In his Conclusion Father O'Malley discusses the aftermath of the First Vatican Council, including, all too briefly I think, Newman's response to Gladstone's overreaction to Pastor Aeternus. In his interview with Deal Hudson, O'Malley opines that since the decree on the Assumption of the Blessed Virgin Mary, there has been no exercise of Papal Infallibility in matters of faith and morals. But the Church has been more centered on the role of the Pope in the everyday lives of Catholics, with Papal documents, speeches, travels, audiences, etc. One could also argue that the greatest event of the twentieth century for Catholics was the Second Vatican Council, which changed many aspects of daily Catholic life on the local, not Papal, level. Father O'Malley doesn't discuss this, but the long papacy of Pope Saint John Paul II also changed Catholics' view of the pope's role in our lives: his travels, his theological and philosophical influence, the saints he canonized, the reforms he instituted (Canon Law, the Catechism of the Catholic Church, World Youth Day, the Synods of Bishops, etc), his great project of the celebration of the Third Millennium of Christianity, have formed our image of what a pope should be and do.

Father O'Malley is great historian and writer. He uses the sources well; writes succinctly and clearly; analyses cogently.

Highly recommended: except that I think he should have dedicated a few paragraphs to show how Newman's response to Gladstone formed the mainline interpretation of Papal Infallibility and authority.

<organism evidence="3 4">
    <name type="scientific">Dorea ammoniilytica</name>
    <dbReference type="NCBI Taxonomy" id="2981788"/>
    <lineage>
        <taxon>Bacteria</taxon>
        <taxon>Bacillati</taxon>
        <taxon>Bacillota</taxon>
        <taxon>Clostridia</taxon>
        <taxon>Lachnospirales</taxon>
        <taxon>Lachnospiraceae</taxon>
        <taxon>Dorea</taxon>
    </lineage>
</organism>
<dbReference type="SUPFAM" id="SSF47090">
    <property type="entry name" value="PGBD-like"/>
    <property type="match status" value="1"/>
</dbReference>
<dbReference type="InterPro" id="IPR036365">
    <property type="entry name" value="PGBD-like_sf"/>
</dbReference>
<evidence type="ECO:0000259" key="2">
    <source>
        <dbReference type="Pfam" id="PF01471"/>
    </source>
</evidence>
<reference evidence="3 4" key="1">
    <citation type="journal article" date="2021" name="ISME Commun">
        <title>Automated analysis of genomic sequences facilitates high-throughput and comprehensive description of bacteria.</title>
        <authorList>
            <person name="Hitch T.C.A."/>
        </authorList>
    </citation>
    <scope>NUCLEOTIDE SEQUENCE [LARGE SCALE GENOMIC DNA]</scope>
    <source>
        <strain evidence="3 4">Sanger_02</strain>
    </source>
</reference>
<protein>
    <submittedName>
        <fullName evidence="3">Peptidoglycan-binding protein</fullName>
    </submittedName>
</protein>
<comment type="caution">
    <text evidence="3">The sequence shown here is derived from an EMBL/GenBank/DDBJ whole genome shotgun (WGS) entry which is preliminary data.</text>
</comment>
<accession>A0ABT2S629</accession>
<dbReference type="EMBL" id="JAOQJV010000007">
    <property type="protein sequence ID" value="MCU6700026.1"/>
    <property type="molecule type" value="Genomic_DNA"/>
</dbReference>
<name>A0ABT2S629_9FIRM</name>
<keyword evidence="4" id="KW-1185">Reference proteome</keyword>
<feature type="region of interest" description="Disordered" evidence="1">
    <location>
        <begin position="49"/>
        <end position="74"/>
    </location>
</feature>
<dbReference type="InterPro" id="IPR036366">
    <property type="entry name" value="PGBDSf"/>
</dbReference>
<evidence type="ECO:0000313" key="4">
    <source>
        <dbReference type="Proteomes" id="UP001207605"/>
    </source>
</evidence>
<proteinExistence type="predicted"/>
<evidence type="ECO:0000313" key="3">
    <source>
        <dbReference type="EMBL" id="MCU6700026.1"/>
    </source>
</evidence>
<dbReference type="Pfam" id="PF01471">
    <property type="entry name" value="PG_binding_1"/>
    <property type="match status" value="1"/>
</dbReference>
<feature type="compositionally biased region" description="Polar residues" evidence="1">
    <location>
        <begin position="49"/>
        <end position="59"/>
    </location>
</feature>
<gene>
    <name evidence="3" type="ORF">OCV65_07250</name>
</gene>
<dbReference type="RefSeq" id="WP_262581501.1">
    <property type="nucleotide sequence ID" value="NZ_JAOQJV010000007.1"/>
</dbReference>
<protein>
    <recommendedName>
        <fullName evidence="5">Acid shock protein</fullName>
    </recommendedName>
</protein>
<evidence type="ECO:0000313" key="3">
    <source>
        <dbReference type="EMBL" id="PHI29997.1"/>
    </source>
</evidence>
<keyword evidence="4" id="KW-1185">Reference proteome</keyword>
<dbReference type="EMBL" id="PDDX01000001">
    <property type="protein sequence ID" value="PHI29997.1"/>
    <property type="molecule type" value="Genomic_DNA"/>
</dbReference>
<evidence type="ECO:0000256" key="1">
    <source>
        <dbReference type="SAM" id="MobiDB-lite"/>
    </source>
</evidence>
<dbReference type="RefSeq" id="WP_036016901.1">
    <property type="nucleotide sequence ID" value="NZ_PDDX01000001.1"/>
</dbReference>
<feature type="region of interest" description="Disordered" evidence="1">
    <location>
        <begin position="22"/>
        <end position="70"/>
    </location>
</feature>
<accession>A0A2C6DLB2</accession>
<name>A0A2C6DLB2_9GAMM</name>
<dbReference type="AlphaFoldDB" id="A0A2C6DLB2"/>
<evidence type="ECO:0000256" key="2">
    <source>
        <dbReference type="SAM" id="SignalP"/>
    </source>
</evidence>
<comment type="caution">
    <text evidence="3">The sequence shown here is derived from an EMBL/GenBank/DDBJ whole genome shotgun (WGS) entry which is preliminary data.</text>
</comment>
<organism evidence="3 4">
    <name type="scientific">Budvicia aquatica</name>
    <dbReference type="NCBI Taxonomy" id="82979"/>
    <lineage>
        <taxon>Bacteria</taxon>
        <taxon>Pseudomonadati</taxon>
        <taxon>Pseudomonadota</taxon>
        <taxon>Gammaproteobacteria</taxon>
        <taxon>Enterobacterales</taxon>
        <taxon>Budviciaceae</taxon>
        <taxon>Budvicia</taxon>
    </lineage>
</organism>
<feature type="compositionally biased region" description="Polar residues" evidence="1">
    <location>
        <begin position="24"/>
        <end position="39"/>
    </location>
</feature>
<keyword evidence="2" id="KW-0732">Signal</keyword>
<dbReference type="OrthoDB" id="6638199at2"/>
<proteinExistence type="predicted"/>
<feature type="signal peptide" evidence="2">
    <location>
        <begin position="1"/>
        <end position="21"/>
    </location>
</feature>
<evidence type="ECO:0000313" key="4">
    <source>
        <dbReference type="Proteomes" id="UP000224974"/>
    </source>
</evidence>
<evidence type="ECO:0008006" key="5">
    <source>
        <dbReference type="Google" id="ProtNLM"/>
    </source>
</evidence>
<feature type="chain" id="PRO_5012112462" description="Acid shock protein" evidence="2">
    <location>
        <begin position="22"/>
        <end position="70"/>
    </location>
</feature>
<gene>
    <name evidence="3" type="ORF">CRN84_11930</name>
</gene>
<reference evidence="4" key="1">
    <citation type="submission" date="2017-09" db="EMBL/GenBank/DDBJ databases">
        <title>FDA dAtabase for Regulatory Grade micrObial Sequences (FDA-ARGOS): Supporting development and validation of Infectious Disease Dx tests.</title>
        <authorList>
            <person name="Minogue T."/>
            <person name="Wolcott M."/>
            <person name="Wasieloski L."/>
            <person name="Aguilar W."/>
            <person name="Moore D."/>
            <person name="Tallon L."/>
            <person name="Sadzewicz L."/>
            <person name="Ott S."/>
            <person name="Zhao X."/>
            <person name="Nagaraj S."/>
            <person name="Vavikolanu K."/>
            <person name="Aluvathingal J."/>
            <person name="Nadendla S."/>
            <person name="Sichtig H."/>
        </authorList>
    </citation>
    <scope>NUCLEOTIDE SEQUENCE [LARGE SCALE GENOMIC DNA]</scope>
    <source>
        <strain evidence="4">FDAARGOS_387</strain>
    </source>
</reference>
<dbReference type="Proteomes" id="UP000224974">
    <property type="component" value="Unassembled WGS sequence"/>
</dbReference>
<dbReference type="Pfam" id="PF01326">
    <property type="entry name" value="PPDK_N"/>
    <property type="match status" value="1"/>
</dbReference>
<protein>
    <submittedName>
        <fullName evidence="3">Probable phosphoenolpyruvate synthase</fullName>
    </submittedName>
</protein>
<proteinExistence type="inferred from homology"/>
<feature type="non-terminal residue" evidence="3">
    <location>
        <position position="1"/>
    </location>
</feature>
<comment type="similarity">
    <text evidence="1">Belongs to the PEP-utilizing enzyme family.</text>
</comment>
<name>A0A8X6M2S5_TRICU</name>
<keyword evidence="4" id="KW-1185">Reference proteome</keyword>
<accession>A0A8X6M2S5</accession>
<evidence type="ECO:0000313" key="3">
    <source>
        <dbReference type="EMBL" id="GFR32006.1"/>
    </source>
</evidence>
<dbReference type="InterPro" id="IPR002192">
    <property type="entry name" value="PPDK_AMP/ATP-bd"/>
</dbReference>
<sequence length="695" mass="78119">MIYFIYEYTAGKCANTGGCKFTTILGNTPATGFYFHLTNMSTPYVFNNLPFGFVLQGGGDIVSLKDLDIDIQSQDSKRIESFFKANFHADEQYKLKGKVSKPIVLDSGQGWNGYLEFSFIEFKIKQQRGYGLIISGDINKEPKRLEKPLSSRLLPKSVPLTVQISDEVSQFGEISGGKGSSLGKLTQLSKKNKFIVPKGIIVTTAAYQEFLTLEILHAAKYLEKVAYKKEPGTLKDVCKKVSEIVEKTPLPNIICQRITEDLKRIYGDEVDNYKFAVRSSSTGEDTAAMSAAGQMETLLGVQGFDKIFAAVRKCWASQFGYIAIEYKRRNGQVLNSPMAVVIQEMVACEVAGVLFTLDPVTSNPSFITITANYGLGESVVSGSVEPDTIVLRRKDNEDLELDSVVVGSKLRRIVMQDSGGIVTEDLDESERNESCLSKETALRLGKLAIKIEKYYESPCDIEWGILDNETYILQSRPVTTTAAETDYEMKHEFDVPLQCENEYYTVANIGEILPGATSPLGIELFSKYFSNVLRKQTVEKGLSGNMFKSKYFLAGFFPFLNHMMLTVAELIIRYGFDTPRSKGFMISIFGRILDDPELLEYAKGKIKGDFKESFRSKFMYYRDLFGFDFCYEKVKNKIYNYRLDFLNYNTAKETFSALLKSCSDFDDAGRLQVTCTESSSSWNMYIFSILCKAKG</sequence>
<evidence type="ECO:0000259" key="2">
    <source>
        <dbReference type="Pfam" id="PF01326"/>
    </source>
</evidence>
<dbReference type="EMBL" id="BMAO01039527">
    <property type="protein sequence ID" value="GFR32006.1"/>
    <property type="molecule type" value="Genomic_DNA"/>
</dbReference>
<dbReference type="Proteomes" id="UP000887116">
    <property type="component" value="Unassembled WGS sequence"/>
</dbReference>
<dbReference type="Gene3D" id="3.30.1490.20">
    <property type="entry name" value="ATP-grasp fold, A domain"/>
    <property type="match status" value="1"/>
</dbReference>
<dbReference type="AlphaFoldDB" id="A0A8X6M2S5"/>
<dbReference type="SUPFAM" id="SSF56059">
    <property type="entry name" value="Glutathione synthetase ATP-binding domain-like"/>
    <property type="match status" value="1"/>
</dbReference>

In July:

I appreciated Levering's method of exposition as outlined [by the publisher]. He limits his discussion to the 20th century, describing the teaching of the Catholic Church on the Assumption of the Blessed Virgin Mary, the different theological schools and how they explored the meaning this teaching--their speculative theology--and how in the case of Karl Rahner it led to correction by the Congregation for the Doctrine of the Faith. Not having read any of Joseph Ratzinger's speculative theology before, Levering's description of his work on the Assumption surprised me.

His exploration of typological interpretation of the Holy Bible as practiced by three Protestant theologians, Richard B. Hays, Peter Ens, and Peter Leithart, seemed to balance exposition of their thoughts and his reaction to their limitations of biblical interpretation by the historical-critical method fairly.

What I appreciated even more was Levering's references to two of Blessed John Henry Newman's Discourses to Mixed Congregations, "The Glories of Mary for the Sake of Her Son" and "The Fitness of the Glories of Mary", although I was surprised that he did not also include Newman's thoughts on Mary as the New Eve from the Letter to Pusey. Nevertheless, the last two chapters present an excellent argument for the Assumption of the Blessed Virgin Mary based first on "The Authority of the Church as Interpreter of Revelation" (Chapter 5) and then on "The Fittingness of Mary's Assumption in God's Economy of Salvation" (Chapter 6). . . .

Tomorrow: Best Books of 2019: Six through Ten.

Monday, December 30, 2019

Books, Books, Books: Part Three